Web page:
So you have started down the wonderful path of chicken ownership. You raised a few hens and are ready to increase your flock. You can raise chicks from your own flock and have your hen do all the work. There is no need to invest in an incubator or brooder box. And there is nothing more satisfying to your chicken world than watching a hen hatch a clutch of eggs.
Today, I am going to give you several tips to help your hen do what she instinctively knows: Hatch her eggs. It amazes me that a hen I have either purchased from a hatchery or hatched in the incubator, knows how to set on a nest, hatch the eggs, and take care of the chicks — even though she didn’t start out that way.
Your hen may or may not need help hatching her eggs, but here are some things to consider.
1. Find Fertile Eggs
Before you can get your broody hen to hatch eggs, you will need to identify some fertile eggs. There are two ways to obtain fertile eggs.
Get Fertile Eggs From Your Flock’s Rooster
If you have a rooster, your eggs will be fertile. This may be obvious to most people, but if you are brand new to raising chickens, you may not have thought of it. Mainly because hens will lay eggs whether or not there is a rooster in your flock. If you do not have a rooster, the eggs are unfertilized. Once you have a rooster who services your hens, the eggs will be fertile.
Purchase Fertile Eggs
If you are not allowed to have a rooster where you live, you can still hatch chicks. You simply find someone who has a rooster with their hens and purchase eggs from them. You must wait until you have a broody hen. Replace your unfertilized eggs with the fertile ones, and you’re all set.
If you are not sure where to find fertile eggs you can look on Craigslist or Facebook Marketplace for someone who sells eggs. You can also go to your local farmers market, find someone who sells eggs, and ask them if they have a rooster.
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If they wash their eggs, ask them to save you unwashed, fresh eggs to purchase. Washed eggs do not have as high a hatch rate as unwashed eggs.
2. Identify A Broody Hen In Your Flock
One important thing to remember is that you can’t really force a hen to set on eggs. A hen will become broody — which means she is inclined or wanting to hatch eggs.
Signs Of A Broody Hen
- She sits in the nesting box all day.
- When you try to collect the eggs under her, she “growls”, fluffs out her feathers, and pecks at you.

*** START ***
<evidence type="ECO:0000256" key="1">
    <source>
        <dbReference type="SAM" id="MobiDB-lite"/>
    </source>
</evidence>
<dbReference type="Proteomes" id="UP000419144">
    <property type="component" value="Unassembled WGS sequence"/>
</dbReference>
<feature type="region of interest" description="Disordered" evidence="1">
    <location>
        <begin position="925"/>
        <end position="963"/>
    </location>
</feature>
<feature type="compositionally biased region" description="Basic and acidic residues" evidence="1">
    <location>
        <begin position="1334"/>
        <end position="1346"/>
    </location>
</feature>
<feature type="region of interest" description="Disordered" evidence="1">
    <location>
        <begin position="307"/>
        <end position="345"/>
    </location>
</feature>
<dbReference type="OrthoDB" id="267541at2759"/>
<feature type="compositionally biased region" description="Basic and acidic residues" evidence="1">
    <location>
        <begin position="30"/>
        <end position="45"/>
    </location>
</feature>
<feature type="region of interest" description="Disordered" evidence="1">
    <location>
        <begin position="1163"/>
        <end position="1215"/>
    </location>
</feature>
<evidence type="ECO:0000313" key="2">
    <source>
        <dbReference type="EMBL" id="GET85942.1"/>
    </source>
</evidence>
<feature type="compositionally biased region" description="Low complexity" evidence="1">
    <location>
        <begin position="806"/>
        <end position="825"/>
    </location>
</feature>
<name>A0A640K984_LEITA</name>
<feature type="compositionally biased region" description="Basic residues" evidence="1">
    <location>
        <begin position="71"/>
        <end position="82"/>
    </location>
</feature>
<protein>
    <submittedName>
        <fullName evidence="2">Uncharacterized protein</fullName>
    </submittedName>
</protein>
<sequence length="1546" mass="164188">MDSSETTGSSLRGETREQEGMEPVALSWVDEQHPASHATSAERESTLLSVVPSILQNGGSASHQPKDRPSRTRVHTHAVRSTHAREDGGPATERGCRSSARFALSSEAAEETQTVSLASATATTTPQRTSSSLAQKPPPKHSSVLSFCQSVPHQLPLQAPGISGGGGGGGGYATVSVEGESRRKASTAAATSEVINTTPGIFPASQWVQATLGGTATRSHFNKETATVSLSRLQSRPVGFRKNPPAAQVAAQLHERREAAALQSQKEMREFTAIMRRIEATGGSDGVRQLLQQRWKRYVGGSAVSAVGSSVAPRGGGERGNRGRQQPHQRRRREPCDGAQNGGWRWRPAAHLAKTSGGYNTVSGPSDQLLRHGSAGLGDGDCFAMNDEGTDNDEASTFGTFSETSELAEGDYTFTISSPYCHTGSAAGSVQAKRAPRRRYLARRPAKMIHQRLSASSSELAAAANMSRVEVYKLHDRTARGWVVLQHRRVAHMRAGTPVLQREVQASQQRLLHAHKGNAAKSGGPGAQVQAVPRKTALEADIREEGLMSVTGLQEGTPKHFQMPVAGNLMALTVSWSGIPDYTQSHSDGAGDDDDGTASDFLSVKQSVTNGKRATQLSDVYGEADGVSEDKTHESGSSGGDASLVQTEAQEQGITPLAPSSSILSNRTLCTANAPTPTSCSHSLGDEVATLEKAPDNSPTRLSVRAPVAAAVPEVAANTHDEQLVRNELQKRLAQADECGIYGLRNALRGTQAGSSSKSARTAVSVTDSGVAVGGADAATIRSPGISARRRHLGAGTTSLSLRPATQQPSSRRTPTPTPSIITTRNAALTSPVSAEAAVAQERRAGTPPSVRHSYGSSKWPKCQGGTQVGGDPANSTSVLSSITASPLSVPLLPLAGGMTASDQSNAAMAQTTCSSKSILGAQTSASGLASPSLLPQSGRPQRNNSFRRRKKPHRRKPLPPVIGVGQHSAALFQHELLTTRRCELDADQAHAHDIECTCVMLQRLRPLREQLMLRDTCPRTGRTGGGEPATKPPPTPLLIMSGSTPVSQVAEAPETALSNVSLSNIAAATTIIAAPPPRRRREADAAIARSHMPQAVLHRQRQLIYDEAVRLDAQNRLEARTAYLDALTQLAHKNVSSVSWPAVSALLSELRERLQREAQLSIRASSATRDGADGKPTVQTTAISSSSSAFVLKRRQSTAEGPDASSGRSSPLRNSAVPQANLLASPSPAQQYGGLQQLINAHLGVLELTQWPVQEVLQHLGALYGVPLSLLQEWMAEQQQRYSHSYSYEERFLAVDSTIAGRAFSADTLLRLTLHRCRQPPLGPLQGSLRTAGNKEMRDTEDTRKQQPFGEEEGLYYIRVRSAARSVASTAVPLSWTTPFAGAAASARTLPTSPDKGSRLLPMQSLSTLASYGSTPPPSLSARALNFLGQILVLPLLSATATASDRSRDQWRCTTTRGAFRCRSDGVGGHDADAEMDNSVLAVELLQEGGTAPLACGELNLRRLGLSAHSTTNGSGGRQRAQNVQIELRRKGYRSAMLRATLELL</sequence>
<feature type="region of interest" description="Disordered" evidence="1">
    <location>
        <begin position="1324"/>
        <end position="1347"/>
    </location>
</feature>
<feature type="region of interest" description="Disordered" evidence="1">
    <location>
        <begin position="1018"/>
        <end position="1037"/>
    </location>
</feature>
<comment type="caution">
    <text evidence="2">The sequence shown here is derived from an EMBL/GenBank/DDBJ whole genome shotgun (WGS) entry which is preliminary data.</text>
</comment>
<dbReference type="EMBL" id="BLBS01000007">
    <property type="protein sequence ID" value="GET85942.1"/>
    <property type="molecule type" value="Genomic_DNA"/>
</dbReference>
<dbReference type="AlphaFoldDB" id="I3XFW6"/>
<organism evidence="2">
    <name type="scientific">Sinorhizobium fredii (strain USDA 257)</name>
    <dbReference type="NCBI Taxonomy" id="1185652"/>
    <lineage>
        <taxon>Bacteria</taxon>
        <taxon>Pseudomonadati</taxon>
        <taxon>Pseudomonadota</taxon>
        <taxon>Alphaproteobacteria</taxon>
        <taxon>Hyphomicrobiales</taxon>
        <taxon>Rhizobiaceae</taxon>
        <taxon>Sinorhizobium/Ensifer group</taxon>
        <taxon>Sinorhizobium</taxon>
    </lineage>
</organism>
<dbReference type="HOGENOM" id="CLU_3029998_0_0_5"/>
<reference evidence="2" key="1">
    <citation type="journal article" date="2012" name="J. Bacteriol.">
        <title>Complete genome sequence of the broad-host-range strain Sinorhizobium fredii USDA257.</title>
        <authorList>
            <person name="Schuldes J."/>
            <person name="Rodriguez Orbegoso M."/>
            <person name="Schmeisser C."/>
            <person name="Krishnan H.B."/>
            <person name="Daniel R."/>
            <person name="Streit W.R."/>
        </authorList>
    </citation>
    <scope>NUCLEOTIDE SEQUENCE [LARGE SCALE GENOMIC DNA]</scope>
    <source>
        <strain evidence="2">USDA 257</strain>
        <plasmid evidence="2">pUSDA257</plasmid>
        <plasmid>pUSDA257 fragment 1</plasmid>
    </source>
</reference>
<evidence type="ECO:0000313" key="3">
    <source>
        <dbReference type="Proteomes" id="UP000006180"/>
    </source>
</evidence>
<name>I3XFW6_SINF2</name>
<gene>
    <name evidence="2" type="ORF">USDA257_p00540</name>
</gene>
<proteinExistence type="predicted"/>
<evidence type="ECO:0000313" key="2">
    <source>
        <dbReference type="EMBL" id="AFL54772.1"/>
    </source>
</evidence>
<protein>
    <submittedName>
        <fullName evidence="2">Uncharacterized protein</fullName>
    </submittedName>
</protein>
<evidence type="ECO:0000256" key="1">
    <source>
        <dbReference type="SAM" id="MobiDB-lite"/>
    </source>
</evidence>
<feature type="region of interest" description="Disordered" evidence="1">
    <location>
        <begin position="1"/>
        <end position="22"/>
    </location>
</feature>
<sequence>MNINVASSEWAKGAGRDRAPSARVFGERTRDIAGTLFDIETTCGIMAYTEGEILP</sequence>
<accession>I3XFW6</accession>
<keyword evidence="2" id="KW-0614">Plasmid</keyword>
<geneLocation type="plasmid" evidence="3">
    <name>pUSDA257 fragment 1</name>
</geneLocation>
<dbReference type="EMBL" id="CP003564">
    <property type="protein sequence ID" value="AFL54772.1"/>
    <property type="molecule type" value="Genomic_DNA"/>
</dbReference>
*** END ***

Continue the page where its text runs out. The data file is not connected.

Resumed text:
- She lays her eggs in a hidden nest rather than the nesting box.
- When you remove her from the nest, she is very vocal and acts strangely. She stays low to the ground, fluffs out, and clucks continually. She usually returns to the nesting boxes quickly.
3. Separate The Broody Hen From The Flock
After you have identified the broody hen, it is important that you separate her from the flock and don’t allow any other hens around her.
The main reason for this is if she is in a nesting box, other hens will continue to lay eggs there. You will end up with too many eggs at all different stages of incubation.
Once you have separated her, put her in a private area. It can even be a box in your garage because the hen stays on the nest almost continually. She will only leave the nest for food and water a couple times a day.
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She doesn’t need much space at all. It is important that it’s a quiet, dry place, free from drafts and predators including family dogs and cats.
Simply give her a small straw nest and place the eggs under her. I like to give her eggs from other hens as well as her own. This will ensure a variety of chicks.
How Many Eggs Should You Let Her Sit On?
This is a somewhat controversial question. I don’t think there is a perfect number. My mother-in-law who is well into her 90s (and has raised chickens her whole life) only lets the hen have a handful of eggs. She says never more than six eggs and usually 3 to 5.
I, on the other hand, push the envelope and give the hen 10 to 12 eggs. I figure if she is going to sit there for three weeks, it may as well be worth it!
Consider the size of the hen. A larger hen can obviously handle more eggs than a bantam hen. I once had a sneaky hen (who I didn’t know had gone to setting) hatch 21 eggs!
Write Down The Date